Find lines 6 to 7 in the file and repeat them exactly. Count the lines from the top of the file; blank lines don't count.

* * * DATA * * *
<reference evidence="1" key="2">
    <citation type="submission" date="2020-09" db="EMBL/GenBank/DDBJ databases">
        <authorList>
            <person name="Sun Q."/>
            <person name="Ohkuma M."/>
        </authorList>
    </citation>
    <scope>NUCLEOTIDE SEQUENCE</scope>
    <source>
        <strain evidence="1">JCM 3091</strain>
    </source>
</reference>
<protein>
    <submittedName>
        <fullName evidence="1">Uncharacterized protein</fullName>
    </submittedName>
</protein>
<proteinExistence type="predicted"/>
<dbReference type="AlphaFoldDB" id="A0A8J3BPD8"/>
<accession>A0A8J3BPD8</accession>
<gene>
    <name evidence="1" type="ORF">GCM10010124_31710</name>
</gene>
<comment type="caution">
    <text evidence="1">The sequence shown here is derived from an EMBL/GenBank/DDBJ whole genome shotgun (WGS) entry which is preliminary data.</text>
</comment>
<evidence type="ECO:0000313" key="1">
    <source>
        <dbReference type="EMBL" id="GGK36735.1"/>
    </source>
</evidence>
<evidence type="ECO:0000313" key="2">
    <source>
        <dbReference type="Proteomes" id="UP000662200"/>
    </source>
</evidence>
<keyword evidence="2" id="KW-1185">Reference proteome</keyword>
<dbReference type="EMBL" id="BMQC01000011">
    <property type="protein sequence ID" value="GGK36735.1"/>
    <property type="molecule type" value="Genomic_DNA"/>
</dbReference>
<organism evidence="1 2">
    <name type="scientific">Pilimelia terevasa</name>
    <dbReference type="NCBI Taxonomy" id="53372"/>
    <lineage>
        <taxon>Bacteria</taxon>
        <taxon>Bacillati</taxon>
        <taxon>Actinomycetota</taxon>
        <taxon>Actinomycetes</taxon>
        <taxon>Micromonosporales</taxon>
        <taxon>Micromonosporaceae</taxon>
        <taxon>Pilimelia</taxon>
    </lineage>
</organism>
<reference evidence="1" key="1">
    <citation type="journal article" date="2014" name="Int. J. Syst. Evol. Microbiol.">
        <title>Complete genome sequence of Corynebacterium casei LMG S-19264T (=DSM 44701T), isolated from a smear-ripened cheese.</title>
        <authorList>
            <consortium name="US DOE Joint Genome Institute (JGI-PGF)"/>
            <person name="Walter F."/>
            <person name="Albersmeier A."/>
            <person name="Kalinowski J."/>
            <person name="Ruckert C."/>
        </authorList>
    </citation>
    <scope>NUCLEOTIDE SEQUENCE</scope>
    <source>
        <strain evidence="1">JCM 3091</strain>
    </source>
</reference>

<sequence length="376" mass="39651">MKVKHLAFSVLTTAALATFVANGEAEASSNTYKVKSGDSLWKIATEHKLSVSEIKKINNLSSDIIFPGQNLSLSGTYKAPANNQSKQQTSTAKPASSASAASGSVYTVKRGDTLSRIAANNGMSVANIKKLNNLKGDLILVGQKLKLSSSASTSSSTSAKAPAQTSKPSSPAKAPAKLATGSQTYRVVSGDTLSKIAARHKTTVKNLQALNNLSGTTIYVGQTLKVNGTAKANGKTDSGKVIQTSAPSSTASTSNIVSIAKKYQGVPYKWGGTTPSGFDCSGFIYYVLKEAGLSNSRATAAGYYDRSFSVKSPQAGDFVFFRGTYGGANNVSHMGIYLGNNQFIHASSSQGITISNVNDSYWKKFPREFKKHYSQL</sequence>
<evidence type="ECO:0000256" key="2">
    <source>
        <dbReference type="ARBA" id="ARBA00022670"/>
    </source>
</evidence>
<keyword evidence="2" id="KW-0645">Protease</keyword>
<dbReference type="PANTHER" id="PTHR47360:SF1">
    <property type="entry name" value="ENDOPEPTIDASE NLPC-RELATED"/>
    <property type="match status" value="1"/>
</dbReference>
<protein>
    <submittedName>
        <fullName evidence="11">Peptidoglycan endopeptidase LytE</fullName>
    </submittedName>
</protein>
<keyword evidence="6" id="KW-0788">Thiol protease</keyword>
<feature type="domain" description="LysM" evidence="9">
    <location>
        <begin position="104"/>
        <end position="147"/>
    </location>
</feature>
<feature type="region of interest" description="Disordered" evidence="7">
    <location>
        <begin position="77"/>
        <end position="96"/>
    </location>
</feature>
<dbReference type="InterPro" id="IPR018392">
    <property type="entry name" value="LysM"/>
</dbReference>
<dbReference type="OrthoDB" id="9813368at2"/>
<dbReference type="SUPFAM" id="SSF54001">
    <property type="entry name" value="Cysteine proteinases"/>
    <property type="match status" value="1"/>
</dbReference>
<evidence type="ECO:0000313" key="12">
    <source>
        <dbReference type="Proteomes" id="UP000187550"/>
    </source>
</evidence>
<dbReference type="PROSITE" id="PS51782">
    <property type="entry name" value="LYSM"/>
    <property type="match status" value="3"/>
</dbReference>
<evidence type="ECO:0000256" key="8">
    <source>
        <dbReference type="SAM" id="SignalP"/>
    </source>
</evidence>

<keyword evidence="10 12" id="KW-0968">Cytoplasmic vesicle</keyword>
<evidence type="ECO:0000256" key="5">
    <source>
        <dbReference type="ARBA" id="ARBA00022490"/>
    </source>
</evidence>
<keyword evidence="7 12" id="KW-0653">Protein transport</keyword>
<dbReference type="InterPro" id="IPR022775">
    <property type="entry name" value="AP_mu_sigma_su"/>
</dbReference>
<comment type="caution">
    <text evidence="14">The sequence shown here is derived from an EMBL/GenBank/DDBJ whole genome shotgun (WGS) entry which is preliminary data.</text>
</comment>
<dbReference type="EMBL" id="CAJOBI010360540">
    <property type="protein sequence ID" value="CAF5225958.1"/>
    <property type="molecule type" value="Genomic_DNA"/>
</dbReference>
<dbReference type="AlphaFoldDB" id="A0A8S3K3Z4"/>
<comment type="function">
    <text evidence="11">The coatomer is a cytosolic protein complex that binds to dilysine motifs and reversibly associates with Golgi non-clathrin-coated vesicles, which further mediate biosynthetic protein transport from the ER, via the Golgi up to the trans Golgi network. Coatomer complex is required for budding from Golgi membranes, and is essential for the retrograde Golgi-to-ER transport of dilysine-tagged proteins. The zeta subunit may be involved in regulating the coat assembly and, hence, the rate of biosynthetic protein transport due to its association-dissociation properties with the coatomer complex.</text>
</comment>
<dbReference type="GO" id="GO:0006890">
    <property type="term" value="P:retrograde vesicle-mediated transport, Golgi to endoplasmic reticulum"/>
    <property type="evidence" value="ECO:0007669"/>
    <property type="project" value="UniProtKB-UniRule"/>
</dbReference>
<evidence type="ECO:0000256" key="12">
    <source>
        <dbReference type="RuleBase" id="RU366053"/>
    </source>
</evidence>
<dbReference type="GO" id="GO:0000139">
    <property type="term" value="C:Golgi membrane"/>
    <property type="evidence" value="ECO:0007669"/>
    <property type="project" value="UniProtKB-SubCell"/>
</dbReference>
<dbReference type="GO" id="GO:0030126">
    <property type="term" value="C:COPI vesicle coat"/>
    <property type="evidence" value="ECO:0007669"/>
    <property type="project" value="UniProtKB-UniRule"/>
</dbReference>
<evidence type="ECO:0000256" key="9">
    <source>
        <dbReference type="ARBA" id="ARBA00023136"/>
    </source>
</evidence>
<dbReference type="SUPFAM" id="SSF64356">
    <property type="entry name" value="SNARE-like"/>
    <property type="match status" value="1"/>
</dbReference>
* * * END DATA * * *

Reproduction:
        </authorList>
    </citation>